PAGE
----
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  19. From the Five Aggregates to Phenomenal Consciousness: Toward a Cross-Cultural Cognitive Science.Jake H. Davis & Evan Thompson - 2013 - In Steven M. Emmanuel (ed.), A Companion to Buddhist Philosophy. Chichester, UK: Wiley. pp. 585–597.
    Buddhism originated and developed in an Indian cultural context that featured many first-person practices for producing and exploring states of consciousness through the systematic training of attention. In contrast, the dominant methods of investigating the mind in Western cognitive science have emphasized third-person observation of the brain and behavior. In this chapter, we explore how these two different projects might prove mutually beneficial. We lay the groundwork for a cross-cultural cognitive science by using one traditional Buddhist model of the mind (...)
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  20. Technology and the End of Western Civilisation: Spengler’s and Heidegger’s Histories of Life/Being.Gregory Morgan Swer - 2019 - Indo-Pacific Journal of Phenomenology 19 (1):1-10.
    Spengler’s work is typically represented as speculative philosophy of history. However, I argue that there is good reason to consider much of his thought as preoccupied with existential and phenomenological questions about the nature and ends of human existence, rather than with history per se. In this paper I consider Spengler’s work in comparison with Heidegger’s history of Being and analysis of technological modernity. I argue that Spengler’s considerable proximity to much of Heidegger’s thought compels us to reconsider the nature (...)
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  21.  38
    A Manifesto for Messy Philosophy of Technology: The History and Future of an Academic Field.Gregory Morgan Swer & Jean Du Toit - 2020 - Teorie Vědy / Theory of Science 42 (2):231-252.
    Philosophy of technology was not initially considered a consolidated field of inquiry. However, under the influence of sociology and pragmatist philosophy, something resembling a consensus has emerged in a field previously marked by a lack of agreement amongst its practitioners. This has given the field a greater sense of structure and yielded interesting research. However, the loss of the earlier “messy” state has resulted in a limitation of the field’s scope and methodology that precludes an encompassing view of the problematic (...)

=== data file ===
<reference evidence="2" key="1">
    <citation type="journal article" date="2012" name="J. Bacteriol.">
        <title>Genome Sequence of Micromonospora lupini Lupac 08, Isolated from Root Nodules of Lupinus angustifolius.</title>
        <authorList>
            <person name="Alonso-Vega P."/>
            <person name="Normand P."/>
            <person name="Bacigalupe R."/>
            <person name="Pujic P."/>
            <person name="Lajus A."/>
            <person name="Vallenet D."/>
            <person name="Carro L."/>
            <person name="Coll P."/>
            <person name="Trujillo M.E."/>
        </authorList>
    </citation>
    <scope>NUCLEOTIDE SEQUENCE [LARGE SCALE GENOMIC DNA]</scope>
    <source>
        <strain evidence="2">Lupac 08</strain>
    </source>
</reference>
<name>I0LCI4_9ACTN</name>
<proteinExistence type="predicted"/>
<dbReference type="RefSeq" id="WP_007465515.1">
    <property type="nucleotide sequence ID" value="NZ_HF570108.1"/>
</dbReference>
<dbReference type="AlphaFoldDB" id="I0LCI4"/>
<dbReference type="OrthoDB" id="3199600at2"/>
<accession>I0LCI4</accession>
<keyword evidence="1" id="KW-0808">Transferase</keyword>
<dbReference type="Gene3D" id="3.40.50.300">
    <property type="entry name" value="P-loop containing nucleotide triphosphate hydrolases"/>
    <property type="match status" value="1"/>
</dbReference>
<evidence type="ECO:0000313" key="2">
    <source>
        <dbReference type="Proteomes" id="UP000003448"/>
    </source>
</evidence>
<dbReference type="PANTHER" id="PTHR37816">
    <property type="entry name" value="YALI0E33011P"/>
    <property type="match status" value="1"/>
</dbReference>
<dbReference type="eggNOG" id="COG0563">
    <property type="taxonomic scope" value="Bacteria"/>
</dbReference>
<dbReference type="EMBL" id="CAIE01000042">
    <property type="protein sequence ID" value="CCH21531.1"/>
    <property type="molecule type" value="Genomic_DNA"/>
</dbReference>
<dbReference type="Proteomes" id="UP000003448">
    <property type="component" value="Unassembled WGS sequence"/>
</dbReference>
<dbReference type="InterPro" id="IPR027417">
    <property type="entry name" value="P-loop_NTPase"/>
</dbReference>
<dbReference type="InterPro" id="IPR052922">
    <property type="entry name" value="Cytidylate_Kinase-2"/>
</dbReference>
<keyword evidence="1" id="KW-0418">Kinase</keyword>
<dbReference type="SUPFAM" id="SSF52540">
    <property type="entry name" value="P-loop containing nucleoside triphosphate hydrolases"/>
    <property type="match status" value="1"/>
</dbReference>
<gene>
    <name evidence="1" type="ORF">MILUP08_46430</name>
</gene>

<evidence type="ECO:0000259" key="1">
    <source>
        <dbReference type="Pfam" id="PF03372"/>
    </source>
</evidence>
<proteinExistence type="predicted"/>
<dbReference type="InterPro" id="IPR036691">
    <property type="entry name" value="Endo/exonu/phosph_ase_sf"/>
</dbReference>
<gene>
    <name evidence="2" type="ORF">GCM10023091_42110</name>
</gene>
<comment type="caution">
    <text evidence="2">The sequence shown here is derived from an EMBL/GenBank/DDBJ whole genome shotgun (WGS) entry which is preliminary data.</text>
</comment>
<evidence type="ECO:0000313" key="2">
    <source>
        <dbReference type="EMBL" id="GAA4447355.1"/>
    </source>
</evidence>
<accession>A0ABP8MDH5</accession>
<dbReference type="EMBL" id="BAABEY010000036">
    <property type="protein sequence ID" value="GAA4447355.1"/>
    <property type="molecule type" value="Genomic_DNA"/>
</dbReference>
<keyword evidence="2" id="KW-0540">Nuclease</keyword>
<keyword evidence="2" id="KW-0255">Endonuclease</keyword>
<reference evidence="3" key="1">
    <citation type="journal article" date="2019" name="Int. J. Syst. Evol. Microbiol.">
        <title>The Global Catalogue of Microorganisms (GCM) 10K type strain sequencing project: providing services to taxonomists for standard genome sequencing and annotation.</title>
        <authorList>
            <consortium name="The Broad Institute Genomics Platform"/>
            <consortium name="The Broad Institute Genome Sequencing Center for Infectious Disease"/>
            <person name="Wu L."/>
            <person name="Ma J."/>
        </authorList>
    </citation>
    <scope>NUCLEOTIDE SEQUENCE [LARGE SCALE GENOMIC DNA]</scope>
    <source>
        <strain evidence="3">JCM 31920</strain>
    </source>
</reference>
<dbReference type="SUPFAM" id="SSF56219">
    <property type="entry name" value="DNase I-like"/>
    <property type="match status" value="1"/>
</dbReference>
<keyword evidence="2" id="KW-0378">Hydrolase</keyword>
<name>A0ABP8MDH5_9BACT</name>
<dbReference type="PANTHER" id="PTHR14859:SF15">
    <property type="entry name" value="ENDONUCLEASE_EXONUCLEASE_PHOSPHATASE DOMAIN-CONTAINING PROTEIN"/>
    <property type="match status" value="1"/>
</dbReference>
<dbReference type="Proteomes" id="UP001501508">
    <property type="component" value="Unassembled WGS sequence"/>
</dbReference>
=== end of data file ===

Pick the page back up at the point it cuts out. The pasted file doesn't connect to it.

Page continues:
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  22. 1. A Conceptual Vocabulary of Interdisciplinary Science.Julie Thompson Klein - 2000 - In Peter Weingart & Nico Stehr (eds.), Practising Interdisciplinarity. University of Toronto Press. pp. 3-24.
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  23. Identifying Difference, Engaging Dissent: What is at Stake in Democratizing Knowledge?L. King, B. Morgan-Olsen & J. Wong - 2016 - Foundations of Science 21 (1):69-88.
    Several prominent voices have called for a democratization of science through deliberative processes that include a diverse range of perspectives and values. We bring these scholars into conversation with extant research on democratic deliberation in political theory and the social sciences. In doing so, we identify systematic barriers to the effectiveness of inclusive deliberation in both scientific and political settings. We are particularly interested in what we call misidentified dissent, where deliberations are starkly framed at the outset in terms of (...)
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  24. Arguments with Fictional Philosophers: Spengler's Kant and the conceptual foundations of Spengler's early philosophy of history.Gregory Morgan Swer - 2023 - History of the Human Sciences 36 (3/4):242–259.
    Most commentators on Spengler's philosophy tend to focus on the details of his cyclical theory of world-history, according to which history should be understood in terms of the rise and fall of great cultures. I argue that Spengler's philosophy of history is itself an expression of his primary concern with philosophical analysis of the structures of human consciousness, and that an awareness of Spengler's account of the existential structures of subjective consciousness enables one to grasp the reasoning behind some of (...)
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  25. Motor experience interacts with effector information during action prediction.Lincoln Colling, William Thompson & John Sutton - 2013 - Proceedings of the 35th Annual Conference of the Cognitive Science Society:2082-2087.
    Recent theory suggests that action prediction relies of a motor emulation mechanism that works by mapping observed actions onto the observer action system so that predictions can be generated using that same predictive mechanisms that underlie action control. This suggests that action prediction may be more accurate when there is a more direct mapping between the stimulus and the observer. We tested this hypothesis by comparing prediction accuracy for two stimulus types. A mannequin stimulus which contained information about the effectors (...)
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  26. Cross-cultural similarities and differences.William Forde Thompson & Balkwill & Laura-Lee - 2010 - In Patrik N. Juslin & John Sloboda (eds.), Handbook of Music and Emotion: Theory, Research, Applications. Oxford University Press.
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  27.  70
    Nature, Gender and Technology: The Ontological Foundations of Shiva’s Ecofeminist Philosophy.Gregory Morgan Swer - 2020 - Comparative and Continental Philosophy 12 (2):1-14.